Continuing our series of interviews with users of Prometheus, Mile Rosu from Presslabs talks about their monitoring journey.
Presslabs is a high-performance managed WordPress hosting platform targeted at publishers, Enterprise brands and digital agencies which seek to offer a seamless experience to their website visitors, 100% of the time.
Recently, we have developed an innovative component to our core product—WordPress Business Intelligence. Users can now get real—time, actionable data in a comprehensive dashboard to support a short issue-to-deployment process and continuous improvement of their sites.
We support the seamless delivery of up to 2 billion pageviews per month, on a fleet of 100 machines entirely dedicated to managed WordPress hosting for demanding customers.
We’re currently on our mission to bring the best experience to WordPress publishers around the world. In this journey, Kubernetes facilitates our route to an upcoming standard in high availability WordPress hosting infrastructure.
We started building our WordPress hosting platform back in 2009. At the time, we were using Munin, an open-source system, network and infrastructure monitoring that performed all the operations we needed: exposing, collecting, aggregating, alerting and visualizing metrics. Although it performed well, collecting once every minute and aggregating once every 5 minutes was too slow for us, thus the output it generated wasn’t enough to properly analyze events on our platform.
Graphite was our second choice on the list, which solved the time challenge addressed by Munin. We added collectd in to the mix to expose metrics, and used Graphite to collect and aggregate it.
Since the second half of 2017, our Presslabs platform entered a large-scale transition phase. One of the major changes was our migration to Kubernetes which implied the need for a highly performing monitoring system. That’s when we got our minds set on Prometheus which we’re using every since and plan to integrate it across all our services on the new platform as a central piece for extracting and exposing metrics.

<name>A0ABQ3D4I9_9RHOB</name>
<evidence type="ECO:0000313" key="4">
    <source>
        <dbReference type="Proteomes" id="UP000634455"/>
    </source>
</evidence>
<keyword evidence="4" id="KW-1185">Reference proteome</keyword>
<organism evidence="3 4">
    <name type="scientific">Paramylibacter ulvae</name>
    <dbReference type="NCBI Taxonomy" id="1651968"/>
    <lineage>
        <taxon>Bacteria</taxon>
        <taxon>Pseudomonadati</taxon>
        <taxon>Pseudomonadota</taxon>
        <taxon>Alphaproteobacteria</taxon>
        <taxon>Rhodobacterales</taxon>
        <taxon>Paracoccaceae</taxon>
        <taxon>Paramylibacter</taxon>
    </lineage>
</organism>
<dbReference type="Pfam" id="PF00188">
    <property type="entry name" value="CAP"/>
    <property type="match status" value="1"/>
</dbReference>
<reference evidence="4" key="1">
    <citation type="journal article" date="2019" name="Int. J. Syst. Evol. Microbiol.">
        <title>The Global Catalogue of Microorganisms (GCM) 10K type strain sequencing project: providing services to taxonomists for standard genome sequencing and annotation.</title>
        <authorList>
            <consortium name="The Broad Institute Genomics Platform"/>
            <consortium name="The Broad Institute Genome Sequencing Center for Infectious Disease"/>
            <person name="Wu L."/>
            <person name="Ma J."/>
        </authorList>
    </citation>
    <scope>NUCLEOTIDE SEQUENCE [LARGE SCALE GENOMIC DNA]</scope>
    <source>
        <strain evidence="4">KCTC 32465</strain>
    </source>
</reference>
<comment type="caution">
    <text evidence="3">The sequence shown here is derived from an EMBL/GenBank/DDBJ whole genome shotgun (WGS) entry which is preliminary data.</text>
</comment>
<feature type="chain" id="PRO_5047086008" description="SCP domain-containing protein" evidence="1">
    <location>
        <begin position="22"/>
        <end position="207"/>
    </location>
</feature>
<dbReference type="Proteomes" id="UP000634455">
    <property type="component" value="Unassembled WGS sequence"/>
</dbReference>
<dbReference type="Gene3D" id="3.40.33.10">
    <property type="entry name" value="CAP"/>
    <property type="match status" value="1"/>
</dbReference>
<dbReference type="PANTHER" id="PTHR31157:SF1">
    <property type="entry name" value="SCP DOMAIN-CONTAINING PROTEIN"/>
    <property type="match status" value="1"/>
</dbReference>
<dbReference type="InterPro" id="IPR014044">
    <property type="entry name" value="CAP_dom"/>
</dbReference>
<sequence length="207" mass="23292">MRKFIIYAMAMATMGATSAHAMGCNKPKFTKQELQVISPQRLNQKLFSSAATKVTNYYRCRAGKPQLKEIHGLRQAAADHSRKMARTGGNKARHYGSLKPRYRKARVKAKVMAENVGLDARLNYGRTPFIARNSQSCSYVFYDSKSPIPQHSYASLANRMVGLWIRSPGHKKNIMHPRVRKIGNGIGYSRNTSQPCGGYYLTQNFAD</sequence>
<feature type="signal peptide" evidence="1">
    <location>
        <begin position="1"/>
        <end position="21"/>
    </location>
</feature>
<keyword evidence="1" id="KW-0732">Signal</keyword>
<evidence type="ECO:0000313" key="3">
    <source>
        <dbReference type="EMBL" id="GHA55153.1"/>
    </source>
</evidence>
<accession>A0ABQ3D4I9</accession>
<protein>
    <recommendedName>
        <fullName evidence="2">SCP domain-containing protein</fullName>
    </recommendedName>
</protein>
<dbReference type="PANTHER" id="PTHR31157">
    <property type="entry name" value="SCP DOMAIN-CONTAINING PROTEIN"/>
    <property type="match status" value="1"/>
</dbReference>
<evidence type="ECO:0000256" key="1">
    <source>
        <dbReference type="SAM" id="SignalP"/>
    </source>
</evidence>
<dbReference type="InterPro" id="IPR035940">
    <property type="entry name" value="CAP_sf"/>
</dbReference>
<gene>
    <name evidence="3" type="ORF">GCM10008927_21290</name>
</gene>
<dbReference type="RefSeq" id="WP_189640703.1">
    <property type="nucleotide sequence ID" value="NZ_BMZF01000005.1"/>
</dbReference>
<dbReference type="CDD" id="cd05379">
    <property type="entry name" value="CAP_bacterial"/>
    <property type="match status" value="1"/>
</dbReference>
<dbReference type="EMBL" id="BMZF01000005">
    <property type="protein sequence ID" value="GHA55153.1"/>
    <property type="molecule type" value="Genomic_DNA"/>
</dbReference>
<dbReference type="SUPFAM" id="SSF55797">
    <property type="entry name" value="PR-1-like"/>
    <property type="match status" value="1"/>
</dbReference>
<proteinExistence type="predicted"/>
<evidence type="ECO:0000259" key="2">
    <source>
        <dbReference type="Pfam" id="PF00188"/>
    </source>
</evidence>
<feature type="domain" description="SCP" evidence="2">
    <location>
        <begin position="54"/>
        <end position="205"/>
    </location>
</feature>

We started considering Prometheus in 2014 at Velocity Europe Barcelona after speaking to a team of engineers at Soundcloud. The benefits they exposed were compelling enough for us to give Prometheus a try.
We’re still in the transition process, thus we run in parallel the two systems—Prometheus and the Graphite-collectd combo. For the client dashboard and our core services we use Prometheus, yet, for the client sites we still use Graphite-collectd. On top of both there is a Grafana for visualization.
The Prometheus docs, Github issues and the source-code were the go-to resources for integrating Prometheus; of course, StackOverflow added some spice to the process, which satisfied a lot of our curiosities.
The only problem with Prometheus is that we can’t get long-term storage for certain metrics. Our hosting infrastructure platform needs to store usage metrics such as pageviews for at least a year. However, the Prometheus landscape has improved a lot since we’re using it and we still have to test possible solutions.
Since switching to Prometheus, we’ve noticed a significant decrease in resource usage, compared to any other alternative we’ve used before. Moreover, it’s easy to install since the auto-integration with Kubernetes saves a lot of time.
We have big plans with Prometheus as we’re working on replacing the Prometheus Helm chart we use right now with the Prometheus Operator on our new infrastructure. The implementation will provide a segregation of the platform customers as we are going to allocate a dedicated Prometheus server for a limited number of websites. We’re already working on that as part of our effort of Kubernetizing WordPress.
We are also working on exporting WordPress metrics in the Prometheus format. Grafana is here to stay, as it goes hand in hand with Prometheus to solve the visualisation need.